Eisner’s model uses unemployment gaps. He finds that a reduction in unemployment is less inflationary if the economy is booming and unemployment is initially below the natural rate than if unemployment is initially above the natural rate. The statement in the text assumes that there is a direct relationship between excess demand conditions in the goods market and excess demand conditions in the labor market.
Laxton, Rose, and Tetlow (1993a) present Monte Carlo evidence that reliance on traditional detrending techniques to measure gaps can explain why some researchers may have falsely rejected asymmetries.
Of course, asymmetry in the output-inflation nexus will have implications for other endogenous macro variables, such as interest rates. Indeed, one of the concerns voiced by U.S. Federal Reserve Chairman Greenspan is that humping into capacity limits increases the uncertainty about future inflation and creates more volatility in financial markets.
The other countries for which Turner finds significant asymmetry are Canada and Japan. Laxton, Rose, and Tetlow (1993b) also provide evidence for asymmetry in the Canadian Phillips curve.
We focus on modeling price dynamics in this paper and our empirical work uses the output gap. This is not to deny that there are interesting issues in linking labor and output markets in macro models and discussions of inflation. However, we have chosen to keep our macro model as simple as possible and do not include a separate treatment of the labor market.
Taylor (1980) was an important contribution to this literature.
In the simulations presented in Section III, we adopt the pure intrinsic dynamics interpretation of equation (2). That is, we simulate under the assumption of model-consistent expectations and treat the backward-looking component of the equation as coming entirely from intrinsic rigidities and not from expectations.
A formal proof of this can be found in Section (V.2 of Clark, Laxton, and Rose (1995b).
Output is measured in logarithms so that in a growing economy gaps constructed with a symmetric two-sided filter will have a zero mean in large samples.
See Eichenbaum (1991) for an excellent discussion of why econometric techniques cannot provide reliable estimates of the relative variance of demand and supply shocks. We pursue this issue in Section IV.
We have noted already and will argue more formally later in the paper that the extent of this shift will depend on the nature of the monetary reaction function and the consequent cyclical properties of the economy. There may be good reason to doubt that the same monetary reaction function has been operating throughout our estimation sample. However, we leave this complication to future research and interpret the estimated shift parameter as reflecting average historical behavior.
See Section IV for a discussion of the statistical properties of asymmetric models when researchers fail to account for their logical implications.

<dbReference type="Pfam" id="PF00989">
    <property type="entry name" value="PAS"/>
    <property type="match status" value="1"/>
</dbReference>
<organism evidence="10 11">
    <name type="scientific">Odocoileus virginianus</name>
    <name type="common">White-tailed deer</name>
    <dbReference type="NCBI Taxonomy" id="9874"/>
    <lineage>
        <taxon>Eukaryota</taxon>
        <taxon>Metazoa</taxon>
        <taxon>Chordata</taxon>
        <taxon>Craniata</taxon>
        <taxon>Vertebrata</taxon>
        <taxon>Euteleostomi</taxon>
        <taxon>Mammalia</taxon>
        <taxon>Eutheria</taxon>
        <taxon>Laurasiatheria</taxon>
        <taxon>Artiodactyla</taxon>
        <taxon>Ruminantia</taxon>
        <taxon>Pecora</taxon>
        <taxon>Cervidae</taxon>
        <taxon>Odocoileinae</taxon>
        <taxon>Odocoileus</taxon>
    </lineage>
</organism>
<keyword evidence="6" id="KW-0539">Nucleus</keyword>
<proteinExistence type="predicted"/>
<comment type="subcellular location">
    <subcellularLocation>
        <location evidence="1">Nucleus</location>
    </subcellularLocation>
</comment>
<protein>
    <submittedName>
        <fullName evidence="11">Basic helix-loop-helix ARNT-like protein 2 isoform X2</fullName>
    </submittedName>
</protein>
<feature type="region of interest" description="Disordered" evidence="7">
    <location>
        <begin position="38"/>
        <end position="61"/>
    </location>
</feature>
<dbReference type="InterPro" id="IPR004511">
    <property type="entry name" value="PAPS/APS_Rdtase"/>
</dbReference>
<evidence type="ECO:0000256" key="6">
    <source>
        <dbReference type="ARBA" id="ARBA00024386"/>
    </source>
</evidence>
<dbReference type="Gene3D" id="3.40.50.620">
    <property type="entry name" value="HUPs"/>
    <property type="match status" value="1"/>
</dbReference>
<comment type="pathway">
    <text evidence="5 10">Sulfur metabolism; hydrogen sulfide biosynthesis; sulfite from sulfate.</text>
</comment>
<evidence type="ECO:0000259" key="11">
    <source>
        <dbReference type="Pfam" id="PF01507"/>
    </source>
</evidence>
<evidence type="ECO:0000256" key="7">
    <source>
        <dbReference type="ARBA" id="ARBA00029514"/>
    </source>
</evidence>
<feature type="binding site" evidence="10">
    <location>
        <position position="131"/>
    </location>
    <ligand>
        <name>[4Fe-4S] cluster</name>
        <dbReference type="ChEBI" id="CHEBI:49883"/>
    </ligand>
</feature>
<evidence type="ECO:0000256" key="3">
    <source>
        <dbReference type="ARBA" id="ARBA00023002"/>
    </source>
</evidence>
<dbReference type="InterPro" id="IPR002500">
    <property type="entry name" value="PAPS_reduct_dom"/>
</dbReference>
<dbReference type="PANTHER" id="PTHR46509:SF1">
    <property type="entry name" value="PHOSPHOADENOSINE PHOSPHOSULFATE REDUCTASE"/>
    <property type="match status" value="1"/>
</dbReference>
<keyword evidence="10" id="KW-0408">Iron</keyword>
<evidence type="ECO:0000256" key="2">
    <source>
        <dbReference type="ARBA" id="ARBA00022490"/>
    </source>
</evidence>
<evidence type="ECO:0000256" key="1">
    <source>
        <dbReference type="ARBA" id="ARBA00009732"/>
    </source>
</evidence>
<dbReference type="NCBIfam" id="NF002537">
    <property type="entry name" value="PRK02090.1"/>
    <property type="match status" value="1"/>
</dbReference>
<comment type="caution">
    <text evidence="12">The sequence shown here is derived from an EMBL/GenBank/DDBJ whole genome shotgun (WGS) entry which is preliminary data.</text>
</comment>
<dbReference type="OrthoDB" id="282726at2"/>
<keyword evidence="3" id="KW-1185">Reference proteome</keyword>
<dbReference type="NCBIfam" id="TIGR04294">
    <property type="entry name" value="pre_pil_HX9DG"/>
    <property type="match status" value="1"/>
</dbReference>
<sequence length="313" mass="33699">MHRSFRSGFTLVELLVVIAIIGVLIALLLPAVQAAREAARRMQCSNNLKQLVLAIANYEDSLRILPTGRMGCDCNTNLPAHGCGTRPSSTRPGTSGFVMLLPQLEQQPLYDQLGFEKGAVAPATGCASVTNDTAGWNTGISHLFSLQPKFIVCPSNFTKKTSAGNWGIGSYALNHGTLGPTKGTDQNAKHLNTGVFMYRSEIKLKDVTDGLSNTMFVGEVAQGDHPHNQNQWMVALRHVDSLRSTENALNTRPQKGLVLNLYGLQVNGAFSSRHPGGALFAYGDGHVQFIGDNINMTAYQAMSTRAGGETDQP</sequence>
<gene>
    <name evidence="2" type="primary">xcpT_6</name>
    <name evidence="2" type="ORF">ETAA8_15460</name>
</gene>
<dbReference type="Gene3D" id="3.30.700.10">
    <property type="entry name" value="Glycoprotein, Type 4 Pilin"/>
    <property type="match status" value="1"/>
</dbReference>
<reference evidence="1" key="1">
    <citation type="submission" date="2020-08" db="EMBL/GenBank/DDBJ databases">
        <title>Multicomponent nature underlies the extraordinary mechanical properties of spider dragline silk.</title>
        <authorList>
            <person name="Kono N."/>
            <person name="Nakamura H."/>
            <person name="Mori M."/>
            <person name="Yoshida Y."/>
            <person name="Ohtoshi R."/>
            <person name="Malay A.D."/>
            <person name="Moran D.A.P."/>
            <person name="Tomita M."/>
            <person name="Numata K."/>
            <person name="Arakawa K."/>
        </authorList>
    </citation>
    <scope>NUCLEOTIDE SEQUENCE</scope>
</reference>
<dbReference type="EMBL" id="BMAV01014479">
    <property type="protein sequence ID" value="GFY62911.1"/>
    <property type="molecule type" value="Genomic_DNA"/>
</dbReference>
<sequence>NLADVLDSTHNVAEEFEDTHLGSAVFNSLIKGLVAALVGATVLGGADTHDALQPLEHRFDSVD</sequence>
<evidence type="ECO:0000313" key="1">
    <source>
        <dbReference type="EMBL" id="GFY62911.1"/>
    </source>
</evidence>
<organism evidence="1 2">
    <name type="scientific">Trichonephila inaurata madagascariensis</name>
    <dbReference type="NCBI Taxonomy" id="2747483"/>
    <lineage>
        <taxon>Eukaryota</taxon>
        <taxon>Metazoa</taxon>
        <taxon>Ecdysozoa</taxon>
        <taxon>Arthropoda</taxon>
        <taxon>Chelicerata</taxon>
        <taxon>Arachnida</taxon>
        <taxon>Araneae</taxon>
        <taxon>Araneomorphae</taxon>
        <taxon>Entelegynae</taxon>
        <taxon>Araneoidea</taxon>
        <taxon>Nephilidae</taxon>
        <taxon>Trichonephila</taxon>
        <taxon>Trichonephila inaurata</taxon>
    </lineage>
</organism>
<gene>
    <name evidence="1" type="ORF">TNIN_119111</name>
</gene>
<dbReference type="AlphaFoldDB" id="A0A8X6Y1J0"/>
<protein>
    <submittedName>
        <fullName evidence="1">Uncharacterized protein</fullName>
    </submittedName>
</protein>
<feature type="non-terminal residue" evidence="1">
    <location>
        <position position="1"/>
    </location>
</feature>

This choice of lag structure does not affect our conclusions. We obtain basically the same results if we estimate an unrestricted model with four lags on inflation and infation expectations or impose a triangular distribution on lagged inflation expectations.
The notional restriction on ß is necessary so that α is identified under the null hypothesis. This avoids the necessity to compute a more complicated test of the restriction when there is a nuisance parameter. See, for example, Andrews and Ploberger(1994).
The simulations reported here are deterministic. Although these types of experiments are useful for developing the basic intuition behind the model, they do not do justice to the full policy implications. See Clark, Laxton, and Rose (1995a) for a more extensive analysis of the policy implications of asymmetry in inflation dynamics in a stochastic environment.
These simulations were carried out using the “stacked time” algorithm in TROLL. See Armstrong, Black, Laxton, and Rose (1995) for a description of this algorithm and its properties.
Kuttner (1991) implements a Kalman filter procedure to provide model-consistent estimates of the gap when the Phillips curve is linear. An obvious extension of our work would be to develop a similar procedure that could be used for nonlinear models.
It is not uncommon for researchers to use such techniques and then discard level gap variables because their estimated coefficients are not significantly different from zero, despite the implications this has for monetary policy. The lack of any level gap effects in the Phillips curve is sometimes interpreted as evidence of hysteresis.
HP filter estimates
Many users set the smoothness parameter, X, at 1,600 despite the fact that, in principle, the “optimal” value will depend on the properties of the particular series. HP (λ = 1,600) filtered values of U.S. GDP resemble closely those from a two-sided moving average filter with geometrically declining weights. Our simple filter is similar but has equal weights.
For an example of the segmented-trend approach, see Braun (1990), with details in Table A.2, p. 302.
We thank Paula De Masi and Michael Funke for supplying us with these estimates. The estimates in both cases are based on the level U.S. real GDP.
This conclusion also holds if we add further lags of the relative price of oil.
The policy implications of asymmetry are discussed in greater detail in Clark, Laxton, and Rose (1995a).